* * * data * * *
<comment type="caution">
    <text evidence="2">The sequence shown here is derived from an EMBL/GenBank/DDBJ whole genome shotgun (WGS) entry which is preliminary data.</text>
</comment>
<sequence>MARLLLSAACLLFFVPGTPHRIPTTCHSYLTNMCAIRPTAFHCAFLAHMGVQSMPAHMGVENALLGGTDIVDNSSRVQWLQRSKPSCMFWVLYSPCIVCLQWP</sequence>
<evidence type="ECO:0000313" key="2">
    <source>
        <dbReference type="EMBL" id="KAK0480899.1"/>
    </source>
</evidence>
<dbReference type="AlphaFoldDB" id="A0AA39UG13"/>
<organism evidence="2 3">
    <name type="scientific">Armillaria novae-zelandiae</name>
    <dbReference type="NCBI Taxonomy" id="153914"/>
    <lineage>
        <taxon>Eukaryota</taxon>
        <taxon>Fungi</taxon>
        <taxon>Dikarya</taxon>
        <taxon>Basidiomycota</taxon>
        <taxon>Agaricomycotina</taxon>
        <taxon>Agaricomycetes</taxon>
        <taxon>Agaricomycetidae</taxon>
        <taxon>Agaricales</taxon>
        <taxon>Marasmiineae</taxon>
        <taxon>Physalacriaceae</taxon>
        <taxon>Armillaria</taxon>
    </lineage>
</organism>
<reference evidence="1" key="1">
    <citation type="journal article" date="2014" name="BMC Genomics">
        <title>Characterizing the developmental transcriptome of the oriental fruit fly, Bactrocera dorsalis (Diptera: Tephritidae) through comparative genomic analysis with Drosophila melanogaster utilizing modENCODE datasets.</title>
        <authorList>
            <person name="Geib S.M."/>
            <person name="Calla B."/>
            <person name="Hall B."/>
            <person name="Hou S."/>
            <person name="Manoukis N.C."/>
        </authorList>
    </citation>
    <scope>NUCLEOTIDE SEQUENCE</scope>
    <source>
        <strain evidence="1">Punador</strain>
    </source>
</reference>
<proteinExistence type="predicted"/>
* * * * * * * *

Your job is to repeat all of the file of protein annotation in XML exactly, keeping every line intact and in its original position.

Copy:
<comment type="caution">
    <text evidence="2">The sequence shown here is derived from an EMBL/GenBank/DDBJ whole genome shotgun (WGS) entry which is preliminary data.</text>
</comment>
<sequence>MARLLLSAACLLFFVPGTPHRIPTTCHSYLTNMCAIRPTAFHCAFLAHMGVQSMPAHMGVENALLGGTDIVDNSSRVQWLQRSKPSCMFWVLYSPCIVCLQWP</sequence>
<evidence type="ECO:0000313" key="2">
    <source>
        <dbReference type="EMBL" id="KAK0480899.1"/>
    </source>
</evidence>
<dbReference type="AlphaFoldDB" id="A0AA39UG13"/>
<organism evidence="2 3">
    <name type="scientific">Armillaria novae-zelandiae</name>
    <dbReference type="NCBI Taxonomy" id="153914"/>
    <lineage>
        <taxon>Eukaryota</taxon>
        <taxon>Fungi</taxon>
        <taxon>Dikarya</taxon>
        <taxon>Basidiomycota</taxon>
        <taxon>Agaricomycotina</taxon>
        <taxon>Agaricomycetes</taxon>
        <taxon>Agaricomycetidae</taxon>
        <taxon>Agaricales</taxon>
        <taxon>Marasmiineae</taxon>
        <taxon>Physalacriaceae</taxon>
        <taxon>Armillaria</taxon>
    </lineage>
</organism>
<reference evidence="1" key="1">
    <citation type="journal article" date="2014" name="BMC Genomics">
        <title>Characterizing the developmental transcriptome of the oriental fruit fly, Bactrocera dorsalis (Diptera: Tephritidae) through comparative genomic analysis with Drosophila melanogaster utilizing modENCODE datasets.</title>
        <authorList>
            <person name="Geib S.M."/>
            <person name="Calla B."/>
            <person name="Hall B."/>
            <person name="Hou S."/>
            <person name="Manoukis N.C."/>
        </authorList>
    </citation>
    <scope>NUCLEOTIDE SEQUENCE</scope>
    <source>
        <strain evidence="1">Punador</strain>
    </source>
</reference>
<proteinExistence type="predicted"/>